Writers are an arrogant sort. There are many times I finished a book only to think I have more talent and could have written it better. I do not have sour grapes when I read author’s whose amateur drafts are printed. In fact these inspire me and make me continue to write. I tell myself, if some of these weaker works get published, certainly, I too can break through.
However, when I read a masterpiece, I’m in awe and stalled.
There is no way I could have masterfully crafted anything so fine as Elizabeth Gilbert’s novel A Signature of All Things. http://www.elizabethgilbert.com/ I can’t even write a review that does the work justice. Her ease with language, her discipline to research, her patience to tell a story revealing its intricacies slowly without bogging down pace is admirable.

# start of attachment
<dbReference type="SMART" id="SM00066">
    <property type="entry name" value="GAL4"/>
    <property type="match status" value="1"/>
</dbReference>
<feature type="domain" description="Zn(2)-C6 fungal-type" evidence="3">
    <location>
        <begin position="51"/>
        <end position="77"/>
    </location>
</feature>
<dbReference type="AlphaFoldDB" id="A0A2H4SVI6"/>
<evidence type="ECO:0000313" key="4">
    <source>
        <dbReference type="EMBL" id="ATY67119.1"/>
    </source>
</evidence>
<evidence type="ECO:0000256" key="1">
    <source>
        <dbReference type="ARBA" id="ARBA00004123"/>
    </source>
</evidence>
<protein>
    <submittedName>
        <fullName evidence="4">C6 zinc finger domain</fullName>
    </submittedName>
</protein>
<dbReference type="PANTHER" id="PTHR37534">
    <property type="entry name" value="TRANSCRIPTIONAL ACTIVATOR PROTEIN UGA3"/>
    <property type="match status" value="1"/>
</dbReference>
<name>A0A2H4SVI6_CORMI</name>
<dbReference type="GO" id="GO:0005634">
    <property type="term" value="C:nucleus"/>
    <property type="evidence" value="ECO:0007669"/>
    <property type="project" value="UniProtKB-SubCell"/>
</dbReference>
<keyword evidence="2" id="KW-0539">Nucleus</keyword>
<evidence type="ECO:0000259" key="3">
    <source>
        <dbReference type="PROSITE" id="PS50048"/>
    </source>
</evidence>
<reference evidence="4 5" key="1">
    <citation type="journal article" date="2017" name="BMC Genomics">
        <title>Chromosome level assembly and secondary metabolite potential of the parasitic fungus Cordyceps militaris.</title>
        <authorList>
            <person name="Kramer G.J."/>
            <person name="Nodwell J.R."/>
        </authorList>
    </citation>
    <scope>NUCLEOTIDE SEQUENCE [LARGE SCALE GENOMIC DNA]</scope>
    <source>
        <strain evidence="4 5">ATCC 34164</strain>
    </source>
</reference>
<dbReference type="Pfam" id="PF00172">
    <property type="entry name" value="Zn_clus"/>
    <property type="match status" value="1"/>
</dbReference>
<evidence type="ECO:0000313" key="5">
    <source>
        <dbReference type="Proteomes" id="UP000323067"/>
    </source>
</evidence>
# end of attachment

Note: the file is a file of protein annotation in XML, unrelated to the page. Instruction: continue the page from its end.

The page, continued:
I was a fan of Gilbert’s memoir Eat, Pray, Love. (In my opinion, the movie fell apart, because Gilbert’s use of language was lost on screen and Julia Roberts was poorly cast.) I remember seeing a Ted Talk of Gilbert’s in 2012, where she spoke of the creative process and the freakish nature of success. See her talk on the creative genius here: http://www.npr.org/2012/06/01/153700920/do-all-of-us-possess-genius. She was concerned that her biggest success was behind her. I am grateful it was in fact yet to come.
Today I shall leave you with a recommendation to watch the video and read the novel. Meanwhile, I will sign off and attempt to create genius.